Storytime

Pajama Storytime: Loud and Quiet!

I have been helping at a pajama storytime at the Milwood branch of the Austin Public Library to get some more storytime experience. I got to plan and lead the July pajama storytime and wanted to share what I did!

Here is the plan!

Bread and butter, marmalade and jam.
Let’s say hello as low as we can. Hello!

Bread and butter, marmalade and jam.
Let’s say hello as high as we can. Hello!

slow/fast
quiet/loud

  • Wrigley the Pack Rat puppet and letter of the day, S for shhhh, sounds, silence, sleepy, story.
  • Noisy Night by Mac Barnett– I got to make lots of silly noises and got many laughs for this title.
  • Two Little Blackbirds
    Two little blackbirds sitting on a hill. One named Jack. The other named Jill.
    Fly away Jack. Fly away Jill.
    Come back Jack. Come back, Jill.sitting in the snow. One was fast. The other was slow.
    sitting on a cloud. One was quiet. The other was loud!
  • Stop Snoring, Bernard by Zach Ohora- I got to make super loud snoring noises which was fun! 🙂
  • Moon, Moon, Moon by Laurie Berkner– I have been singing this while playing it on the ukulele for months at this pj storytime. It always gets a good response. One of the patrons even sent us a video of their child playing a little toy ukulele and pretending storytime. Swoon!
  • Night Parade by Lily Roscoe
  • Skinnamarink which is this library’s regular goodbye song.
  • Craft and Stamps- This was a simple otter cut out that could be colored, pasted on to blue paper which looked like water.

We had 68 people! And many of them were new faces which was nice. We were short a couple of craft supplies, but otherwise, everything went smoothly.

Please note, I would have really liked to have had more diverse authors for these titles. The theme we were going for was ‘loud vs. quiet at bedtime’ which is pretty specific. These books were great for the theme, great in length, and all worked well in a storytime setting. But I certainly learned a lesson here: working with a theme can be really limiting when you are intentionally inclusive in book selection.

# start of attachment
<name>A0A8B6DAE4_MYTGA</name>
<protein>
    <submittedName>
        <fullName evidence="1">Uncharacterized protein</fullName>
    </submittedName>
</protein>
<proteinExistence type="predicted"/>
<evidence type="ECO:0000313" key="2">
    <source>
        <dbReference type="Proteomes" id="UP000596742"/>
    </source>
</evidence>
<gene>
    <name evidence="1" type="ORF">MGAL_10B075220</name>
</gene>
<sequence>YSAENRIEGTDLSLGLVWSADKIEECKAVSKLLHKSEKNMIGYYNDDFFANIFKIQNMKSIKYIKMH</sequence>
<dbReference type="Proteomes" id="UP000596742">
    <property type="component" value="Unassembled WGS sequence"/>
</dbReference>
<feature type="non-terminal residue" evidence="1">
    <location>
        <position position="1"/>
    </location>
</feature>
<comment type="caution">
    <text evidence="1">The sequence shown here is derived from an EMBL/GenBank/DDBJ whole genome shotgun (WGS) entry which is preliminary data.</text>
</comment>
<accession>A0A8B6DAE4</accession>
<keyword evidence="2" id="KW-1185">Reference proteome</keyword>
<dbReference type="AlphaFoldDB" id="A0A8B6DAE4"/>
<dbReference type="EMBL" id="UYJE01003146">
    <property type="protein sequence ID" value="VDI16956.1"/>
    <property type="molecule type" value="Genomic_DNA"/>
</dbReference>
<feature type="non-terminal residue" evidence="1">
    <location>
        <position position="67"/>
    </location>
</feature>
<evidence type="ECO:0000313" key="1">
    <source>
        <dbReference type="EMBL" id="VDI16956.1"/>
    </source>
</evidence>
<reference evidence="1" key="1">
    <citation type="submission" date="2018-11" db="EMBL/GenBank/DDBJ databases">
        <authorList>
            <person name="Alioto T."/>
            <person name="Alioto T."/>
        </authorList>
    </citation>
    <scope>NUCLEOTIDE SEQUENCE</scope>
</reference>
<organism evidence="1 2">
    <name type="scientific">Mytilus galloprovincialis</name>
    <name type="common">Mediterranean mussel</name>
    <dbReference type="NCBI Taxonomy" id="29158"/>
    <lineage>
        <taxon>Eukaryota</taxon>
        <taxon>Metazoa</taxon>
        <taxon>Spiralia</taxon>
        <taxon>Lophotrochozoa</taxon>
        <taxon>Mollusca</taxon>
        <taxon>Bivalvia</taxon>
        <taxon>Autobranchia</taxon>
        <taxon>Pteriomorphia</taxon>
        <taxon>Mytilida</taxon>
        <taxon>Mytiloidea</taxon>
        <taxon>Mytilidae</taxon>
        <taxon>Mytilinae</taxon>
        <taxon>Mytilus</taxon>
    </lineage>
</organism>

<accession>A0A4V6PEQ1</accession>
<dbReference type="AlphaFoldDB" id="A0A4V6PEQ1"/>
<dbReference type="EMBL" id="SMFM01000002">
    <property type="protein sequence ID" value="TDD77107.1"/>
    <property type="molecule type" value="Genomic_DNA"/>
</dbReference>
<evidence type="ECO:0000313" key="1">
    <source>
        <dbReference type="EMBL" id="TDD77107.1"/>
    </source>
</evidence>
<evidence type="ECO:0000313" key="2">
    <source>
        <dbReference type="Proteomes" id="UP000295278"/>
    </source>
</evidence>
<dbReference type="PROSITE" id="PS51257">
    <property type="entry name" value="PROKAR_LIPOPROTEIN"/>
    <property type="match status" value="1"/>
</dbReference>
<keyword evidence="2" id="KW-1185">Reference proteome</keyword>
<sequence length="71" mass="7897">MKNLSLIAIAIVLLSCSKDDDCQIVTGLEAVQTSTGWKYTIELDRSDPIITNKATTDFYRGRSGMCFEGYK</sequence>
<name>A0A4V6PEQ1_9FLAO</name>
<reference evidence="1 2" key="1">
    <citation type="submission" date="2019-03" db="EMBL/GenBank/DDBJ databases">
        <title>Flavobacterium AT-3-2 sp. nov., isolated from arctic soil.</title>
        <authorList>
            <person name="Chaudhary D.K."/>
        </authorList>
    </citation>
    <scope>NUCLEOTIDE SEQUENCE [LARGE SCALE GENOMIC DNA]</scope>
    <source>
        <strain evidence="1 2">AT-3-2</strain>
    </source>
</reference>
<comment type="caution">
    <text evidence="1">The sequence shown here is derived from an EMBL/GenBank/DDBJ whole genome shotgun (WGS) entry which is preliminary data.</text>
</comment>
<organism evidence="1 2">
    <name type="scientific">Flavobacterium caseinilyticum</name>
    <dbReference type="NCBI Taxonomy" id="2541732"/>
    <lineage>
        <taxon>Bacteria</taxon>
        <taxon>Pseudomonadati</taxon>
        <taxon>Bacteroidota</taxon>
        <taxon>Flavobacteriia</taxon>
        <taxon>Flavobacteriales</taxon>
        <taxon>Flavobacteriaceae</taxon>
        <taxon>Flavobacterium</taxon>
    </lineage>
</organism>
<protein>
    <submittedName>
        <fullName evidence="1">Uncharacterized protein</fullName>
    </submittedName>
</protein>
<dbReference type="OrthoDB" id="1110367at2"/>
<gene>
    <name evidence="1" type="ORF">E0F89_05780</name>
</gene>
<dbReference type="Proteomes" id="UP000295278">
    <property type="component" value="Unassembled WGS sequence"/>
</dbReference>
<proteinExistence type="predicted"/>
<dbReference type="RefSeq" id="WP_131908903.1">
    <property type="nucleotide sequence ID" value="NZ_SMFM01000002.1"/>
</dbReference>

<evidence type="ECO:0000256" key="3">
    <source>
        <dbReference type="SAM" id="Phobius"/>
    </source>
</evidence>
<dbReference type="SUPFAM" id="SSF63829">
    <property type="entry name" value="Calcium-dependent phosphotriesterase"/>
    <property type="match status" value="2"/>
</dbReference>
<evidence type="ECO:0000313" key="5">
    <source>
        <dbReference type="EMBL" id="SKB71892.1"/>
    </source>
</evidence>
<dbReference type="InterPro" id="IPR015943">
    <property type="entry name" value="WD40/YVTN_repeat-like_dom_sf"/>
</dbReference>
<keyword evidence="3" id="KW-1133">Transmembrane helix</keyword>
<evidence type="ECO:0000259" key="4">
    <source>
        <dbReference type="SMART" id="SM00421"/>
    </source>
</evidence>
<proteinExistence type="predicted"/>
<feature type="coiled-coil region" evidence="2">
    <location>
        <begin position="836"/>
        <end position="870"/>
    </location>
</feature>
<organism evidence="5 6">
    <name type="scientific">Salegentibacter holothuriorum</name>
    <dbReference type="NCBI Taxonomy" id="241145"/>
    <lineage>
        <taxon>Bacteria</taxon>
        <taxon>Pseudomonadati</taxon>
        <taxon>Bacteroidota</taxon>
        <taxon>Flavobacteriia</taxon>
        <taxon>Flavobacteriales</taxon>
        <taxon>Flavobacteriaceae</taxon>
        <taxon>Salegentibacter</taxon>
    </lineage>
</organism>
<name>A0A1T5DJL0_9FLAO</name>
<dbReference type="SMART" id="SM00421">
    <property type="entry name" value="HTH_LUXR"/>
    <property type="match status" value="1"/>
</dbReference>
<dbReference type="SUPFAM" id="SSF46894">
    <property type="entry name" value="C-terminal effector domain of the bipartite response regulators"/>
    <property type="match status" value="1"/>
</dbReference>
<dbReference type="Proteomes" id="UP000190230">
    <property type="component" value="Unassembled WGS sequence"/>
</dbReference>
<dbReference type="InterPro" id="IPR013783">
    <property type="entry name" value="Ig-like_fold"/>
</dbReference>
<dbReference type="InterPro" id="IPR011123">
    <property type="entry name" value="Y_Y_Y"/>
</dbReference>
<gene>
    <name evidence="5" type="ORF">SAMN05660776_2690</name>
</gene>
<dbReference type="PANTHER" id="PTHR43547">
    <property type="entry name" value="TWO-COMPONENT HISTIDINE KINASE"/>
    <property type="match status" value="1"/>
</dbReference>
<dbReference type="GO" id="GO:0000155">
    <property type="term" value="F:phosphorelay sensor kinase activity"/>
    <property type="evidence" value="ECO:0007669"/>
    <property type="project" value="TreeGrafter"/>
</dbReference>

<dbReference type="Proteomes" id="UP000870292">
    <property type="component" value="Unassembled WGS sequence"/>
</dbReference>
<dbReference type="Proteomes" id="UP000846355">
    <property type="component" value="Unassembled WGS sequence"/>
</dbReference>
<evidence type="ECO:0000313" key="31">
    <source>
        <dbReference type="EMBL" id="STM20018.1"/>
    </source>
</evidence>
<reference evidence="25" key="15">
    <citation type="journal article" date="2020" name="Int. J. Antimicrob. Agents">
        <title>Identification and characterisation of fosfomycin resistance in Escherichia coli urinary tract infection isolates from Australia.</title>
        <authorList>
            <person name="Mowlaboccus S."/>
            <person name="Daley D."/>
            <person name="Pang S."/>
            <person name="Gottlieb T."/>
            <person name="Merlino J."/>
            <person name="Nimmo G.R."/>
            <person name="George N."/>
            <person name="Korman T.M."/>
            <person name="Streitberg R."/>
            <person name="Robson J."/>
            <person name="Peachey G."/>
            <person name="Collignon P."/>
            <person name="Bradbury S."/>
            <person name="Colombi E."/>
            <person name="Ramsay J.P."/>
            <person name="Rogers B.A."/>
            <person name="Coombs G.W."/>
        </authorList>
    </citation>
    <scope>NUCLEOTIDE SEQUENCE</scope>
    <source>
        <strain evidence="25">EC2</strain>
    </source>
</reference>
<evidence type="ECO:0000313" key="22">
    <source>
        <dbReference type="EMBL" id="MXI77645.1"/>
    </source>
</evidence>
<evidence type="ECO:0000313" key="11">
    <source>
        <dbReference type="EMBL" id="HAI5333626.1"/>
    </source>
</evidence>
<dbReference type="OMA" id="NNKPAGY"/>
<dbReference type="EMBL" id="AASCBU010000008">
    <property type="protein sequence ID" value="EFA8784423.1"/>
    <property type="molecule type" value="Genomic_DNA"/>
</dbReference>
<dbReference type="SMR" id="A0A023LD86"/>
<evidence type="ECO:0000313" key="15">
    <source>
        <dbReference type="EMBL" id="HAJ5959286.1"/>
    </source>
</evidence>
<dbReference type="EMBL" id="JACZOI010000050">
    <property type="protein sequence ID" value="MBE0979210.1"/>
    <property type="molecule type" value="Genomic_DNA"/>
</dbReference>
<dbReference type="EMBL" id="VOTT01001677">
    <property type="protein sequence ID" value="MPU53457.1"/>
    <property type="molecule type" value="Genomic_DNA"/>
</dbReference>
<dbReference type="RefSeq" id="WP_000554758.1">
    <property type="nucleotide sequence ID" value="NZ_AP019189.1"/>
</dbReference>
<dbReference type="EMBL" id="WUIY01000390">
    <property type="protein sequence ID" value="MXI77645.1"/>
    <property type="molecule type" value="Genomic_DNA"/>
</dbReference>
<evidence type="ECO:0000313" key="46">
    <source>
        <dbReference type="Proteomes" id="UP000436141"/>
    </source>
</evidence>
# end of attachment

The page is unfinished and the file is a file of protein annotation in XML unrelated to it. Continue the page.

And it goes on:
I ran across this post on Jbrary from earlier this year that reflected what I was struggling with for this storytime. It was written by Echo, a children’s librarian in Washington State.

When I was first learning to prepare story times, I was trained to choose a topic, select thematic story time elements, then go through our story time books and children’s collection to find titles that fit the story time theme. This made for cohesive, successful story times, but artificially limited which titles I would consider for story time; making it more likely to include books that were about a topic, rather than about a character. I was frustrated by how difficult it was to find good story time books about a particular theme that included characters who were people of color so, I intentionally changed the way that I plan story time from the start of the process. Now, rather than choosing a theme and finding books to fit, I find a specific title, use it as a base on which to build the rest of story time, and allow themes to emerge naturally. This change in my planning process made the books the first priority and the most flexible element in story time.

Check out that full post because Echo shares several diverse storytime book lists. Thanks, Echo! And thanks Jbrary for being such a great resource.